Ahh, the sweet smell of coffee in the morning. Truly, a beautiful thing. And several benefits have been linked to a cup of joe each day, including lowering the risk of type 2 diabetes, promoting weight management, and reducing the risk of depression. Working in hepatology and liver transplant, I see many patients with Fatty Liver Disease and Alcoholic Liver Disease, both of which cause steatosis, or an increase of fat content, within the liver. Several studies have found that 2-3 cups of coffee a day can reduce the amount of fat in the liver, so I recommend this beverage (caffeinated or decaffeinated) to all of my patients. However, like everything in life, there are also drawbacks to coffee. The overconsumption of caffeine is linked to anxiety, dehydration, headaches, abdominal pain, rapid heart rates, and dependency.
While in physician assistant school, I consumed coffee on daily basis. I was convinced that it helped me focus and stay awake during lectures and afternoon study sessions. However, I also drank it on days off to avoid the caffeine withdrawals that would ensue if I missed a daily dose. In doing so, I looked past the stomach upset that was also happening as I consumed it. A few semesters into school, I found myself with a case of medical schooling hypochondria. After finishing our gastroenterology section, I figured that the burning pain in my stomach over the last few months must certainly be... cancer. So, like any worried and overly concerned student studying medicine would do, I convinced a gastroenterologist that I must have an endoscopy to rule out cancer, as well as pre-cancerous changes in my esophagus and bleeding peptic ulcers in my stomach. Much to my relief, my endoscopy showed none of the above. It was much more boring than my imagination. The biopsies showed gastritis, also known as inflammation of the stomach. I was told to take an acid-suppressing medication and avoid foods that were associated with heartburn, including fatty foods, dairy products, citrus fruits, tomatoes, peppermint, chocolate, and also, coffee. I knew right away, that coffee was my culprit. So, I reluctantly switched to tea, black tea, mind you, to keep my caffeine content high. My gastritis eventually resolved and my stomach pain went away. However, it wasn’t until a year later, after I completed an elimination diet, that I realized caffeine was, in part, the source of my fatigue. The caffeine I had been dependent upon to wake me up in the morning, was the reason I felt so tired by midday. I now try to limit my caffeine intake to just a few days per week, and my coffee consumption to occasional. That way I can truly enjoy its effects rather than allow it to control me.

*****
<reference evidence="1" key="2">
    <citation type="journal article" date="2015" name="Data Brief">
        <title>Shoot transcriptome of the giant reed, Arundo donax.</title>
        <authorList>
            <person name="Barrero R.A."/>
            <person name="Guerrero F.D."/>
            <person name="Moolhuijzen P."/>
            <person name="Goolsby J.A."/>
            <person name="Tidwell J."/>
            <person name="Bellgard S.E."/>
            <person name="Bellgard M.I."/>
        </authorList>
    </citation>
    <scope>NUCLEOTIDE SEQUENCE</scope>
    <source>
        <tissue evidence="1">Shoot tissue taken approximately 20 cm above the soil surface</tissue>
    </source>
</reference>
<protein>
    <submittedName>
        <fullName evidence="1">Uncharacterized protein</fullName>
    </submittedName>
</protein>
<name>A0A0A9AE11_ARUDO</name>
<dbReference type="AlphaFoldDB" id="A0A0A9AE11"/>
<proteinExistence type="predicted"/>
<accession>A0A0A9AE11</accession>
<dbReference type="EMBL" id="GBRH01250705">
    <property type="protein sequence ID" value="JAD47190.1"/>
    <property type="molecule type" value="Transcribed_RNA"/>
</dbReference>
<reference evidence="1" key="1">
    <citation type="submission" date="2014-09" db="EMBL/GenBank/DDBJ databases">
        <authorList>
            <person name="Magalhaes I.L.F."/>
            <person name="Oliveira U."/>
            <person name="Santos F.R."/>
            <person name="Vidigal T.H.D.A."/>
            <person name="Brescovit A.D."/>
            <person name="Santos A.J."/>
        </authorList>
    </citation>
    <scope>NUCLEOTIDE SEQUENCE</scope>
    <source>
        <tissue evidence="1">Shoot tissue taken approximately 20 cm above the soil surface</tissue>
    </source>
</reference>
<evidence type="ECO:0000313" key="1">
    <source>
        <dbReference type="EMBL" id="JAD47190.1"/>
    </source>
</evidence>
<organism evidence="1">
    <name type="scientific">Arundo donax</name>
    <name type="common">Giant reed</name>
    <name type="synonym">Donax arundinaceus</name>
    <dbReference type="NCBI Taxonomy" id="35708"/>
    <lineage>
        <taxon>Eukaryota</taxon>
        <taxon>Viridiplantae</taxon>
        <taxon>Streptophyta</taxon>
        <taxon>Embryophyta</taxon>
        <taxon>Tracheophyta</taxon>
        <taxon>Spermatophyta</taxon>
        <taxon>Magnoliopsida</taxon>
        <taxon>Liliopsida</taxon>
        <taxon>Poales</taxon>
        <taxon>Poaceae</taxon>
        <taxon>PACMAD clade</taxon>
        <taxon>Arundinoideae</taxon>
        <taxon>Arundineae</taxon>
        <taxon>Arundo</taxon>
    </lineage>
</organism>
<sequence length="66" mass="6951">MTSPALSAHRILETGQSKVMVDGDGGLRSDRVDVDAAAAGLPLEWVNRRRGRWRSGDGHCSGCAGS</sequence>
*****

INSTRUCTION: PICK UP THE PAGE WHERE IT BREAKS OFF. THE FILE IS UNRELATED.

So, how would you describe your coffee and caffeine consumption? Do you have control over it, or does it have control over you? Are you noticing fatigue or stomach upsets? If you miss a day, do you notice withdrawal symptoms, such as headaches or irritability? Would taking some time to detox be a beneficial change? You may have to plan for some withdrawal headaches, but to prevent them in the future, you could try alternating your days with caffeinated and decaffeinated coffee. You could also substitute some days with an herbal tea, which has several health benefits as well. Or maybe you're someone who can have coffee on a daily basis and feel just fine, and that is great, too!
Generalized labels of "bad or good" and "all or nothing" are not always helpful. What is healthy for someone may not work for you, and that's okay. Can you find the balance that's right for you? Can you listen to what your body likes best?